This worldwide pandemic has shaken everything, turning it upside down. Our industry is not immune to that. In order to survive 2020 and beyond, it’s time to get flexible.
If there’s one thing I’ve learnt throughout 2020, it’s this: you need multiple hats.
Now, whilst they’re great for keeping the sun off you on long shoot days, I’m not talking about literal, physical hats (you’re on the wrong website if that’s what you’re looking for).
I’m talking about flexibility. As the world economy has been rocked by Covid-19, our industry has inevitably been impacted. You may have found that jobs have been put on the backburner or even cancelled (really frustrating). Leads may have fizzled out and the opportunities are a little more scarce. Work is drying up, along with increasing competition for each job. It’s a rough patch we’re going through here, sharper in other parts of the world than others, but rough all the same.
So, having had many conversations about this with peers and friends working in our industry, I wanted to share a bit more about what I’ve learnt and found to be true during these difficult times, in the hope that it can help you along the way.
When I say you need multiple hats, I’m talking about how right now may well be a good time to analyse your skills and have a look at the other ways you can earn an income to help cover any lost ground. For example, perhaps you’re good at writing? Plenty of brands and websites all over the internet are in need of new blogs, articles and content.
This is something I’ve found out myself during lockdown here in the UK. Before 2020, I hadn’t written one single blog or article for anyone. However, when I lost my job as a videographer at a marketing agency in March, I had to think quickly and pivot. It was sink or swim.
So I analysed the things I’m good at alongside filmmaking and came to the conclusion that writing might well work. Next, I started knocking on doors, sending out cold emails and a few months later, here we are. Thanks to the kind folk here at RedShark News for giving me the opportunity!
Alongside RedShark News, I write for a few other websites, utilising my knowledge in filmmaking and videography. I’ve also branched out, covering travel and food topics - both things I naturally enjoy and am interested in.
Writing is just one example here. It worked well at this moment in time because allI I needed was a laptop with an internet connection. I could work from home. Furthermore, with everyone spending more time online than ever before (insert image of brain dead zombies infinitely scrolling here), the demand for written content from websites and brands has only increased.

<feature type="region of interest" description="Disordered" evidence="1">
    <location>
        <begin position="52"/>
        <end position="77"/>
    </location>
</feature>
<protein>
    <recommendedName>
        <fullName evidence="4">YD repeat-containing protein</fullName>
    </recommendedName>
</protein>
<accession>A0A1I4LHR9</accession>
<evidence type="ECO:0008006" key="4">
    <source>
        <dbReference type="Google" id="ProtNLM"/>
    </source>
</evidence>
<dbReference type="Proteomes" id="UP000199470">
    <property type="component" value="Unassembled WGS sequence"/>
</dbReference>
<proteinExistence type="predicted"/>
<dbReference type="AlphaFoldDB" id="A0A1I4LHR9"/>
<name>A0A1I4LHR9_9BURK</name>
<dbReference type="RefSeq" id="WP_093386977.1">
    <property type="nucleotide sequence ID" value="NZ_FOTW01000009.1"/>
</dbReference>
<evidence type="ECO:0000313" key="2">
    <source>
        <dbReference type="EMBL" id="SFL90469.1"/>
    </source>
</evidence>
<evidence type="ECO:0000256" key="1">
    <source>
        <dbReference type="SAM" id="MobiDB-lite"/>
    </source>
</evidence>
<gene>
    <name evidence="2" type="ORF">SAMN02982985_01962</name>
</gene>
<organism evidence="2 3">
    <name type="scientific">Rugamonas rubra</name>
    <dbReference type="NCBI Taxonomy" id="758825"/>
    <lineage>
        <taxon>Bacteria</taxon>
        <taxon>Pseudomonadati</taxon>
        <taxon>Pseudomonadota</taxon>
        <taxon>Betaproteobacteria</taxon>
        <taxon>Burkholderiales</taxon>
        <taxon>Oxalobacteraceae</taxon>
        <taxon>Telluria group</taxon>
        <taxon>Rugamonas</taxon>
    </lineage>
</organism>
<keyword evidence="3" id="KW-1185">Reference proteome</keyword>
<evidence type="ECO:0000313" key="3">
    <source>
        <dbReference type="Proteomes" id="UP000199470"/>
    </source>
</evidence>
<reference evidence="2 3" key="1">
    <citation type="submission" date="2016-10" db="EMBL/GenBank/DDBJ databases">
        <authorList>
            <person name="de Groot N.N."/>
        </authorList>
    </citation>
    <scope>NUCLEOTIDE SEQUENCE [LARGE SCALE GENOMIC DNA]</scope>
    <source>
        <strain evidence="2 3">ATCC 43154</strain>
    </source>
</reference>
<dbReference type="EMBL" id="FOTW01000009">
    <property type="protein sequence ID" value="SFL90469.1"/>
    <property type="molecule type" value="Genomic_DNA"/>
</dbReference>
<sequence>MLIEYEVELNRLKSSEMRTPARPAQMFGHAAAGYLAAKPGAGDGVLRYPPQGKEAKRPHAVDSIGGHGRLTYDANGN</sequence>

My foray into writing is just one example here. It’s time for you to start thinking about what other skills and areas you can lean into. The more options you have, the better. Some switches in tactics may not even require you to leave the filmmaking field at all.
For example, before the pandemic kicked in, I was focusing a lot on travel and destination content. We all know how well that’s going right now. I had to shift my focus from this and find new industries that have continued to thrive during lockdown. What industries like this can you identify and work your way into?
Here in the UK, the property market and construction sector has done particularly well, so there is a continuing demand for marketing and video content here. I quickly found that one of the many great things about being a drone pilot is that, by nature, it is a socially distanced job. I leaned into it and carried out more flights than during any previous year, covering all sorts of construction sites and property portfolios.
Education has been another winner for filmmaking. With universities and colleges taking everything online, there’s been a lot of demand for online content and one of the best ways to teach all of this is through video. I recently undertook a big project with the Geology Department at the University of Oxford.
Usually, their students would attend a field course on the Jurassic Coast to learn more about the epic rocks and fossils that can be found there. Unfortunately, this year that wasn’t possible so instead, my colleague Ben Harris and I shot and filmed a ‘virtual field trip’, with the professors at these various locations delivering their information and knowledge to camera. The students are now watching these videos safely from the comforts of their own homes (or prison-like accommodation, depending on how local lockdown is going for them).
Whilst it’s never going to be as good as the real thing, it’s the next best thing. We’ve all had to adapt and make do with what we’ve got. That’s really what this year is all about. Those who can adapt and manoeuvre the quickest will win.
I hope this article has helped some of you in some way - just as a way to get you thinking and prepared. Perhaps you’re also a great photographer - can you identify a brand who could send some of their products to your house for a shoot? Maybe you have a knack for teaching? We all have a lot of valuable, unique knowledge and experience that people want to hear.
There are still plenty of opportunities out there, we just have to wear different hats and lean into different skillsets that we had perhaps previously ignored or neglected whilst things were going well. I can see the jobs climate being pretty rough throughout the 20s so being flexible and ready to react will be more important than ever.
If you’ve had any great ideas whilst reading this, or some interesting things you’ve learnt this year, we’d love to hear and discuss in the comments below!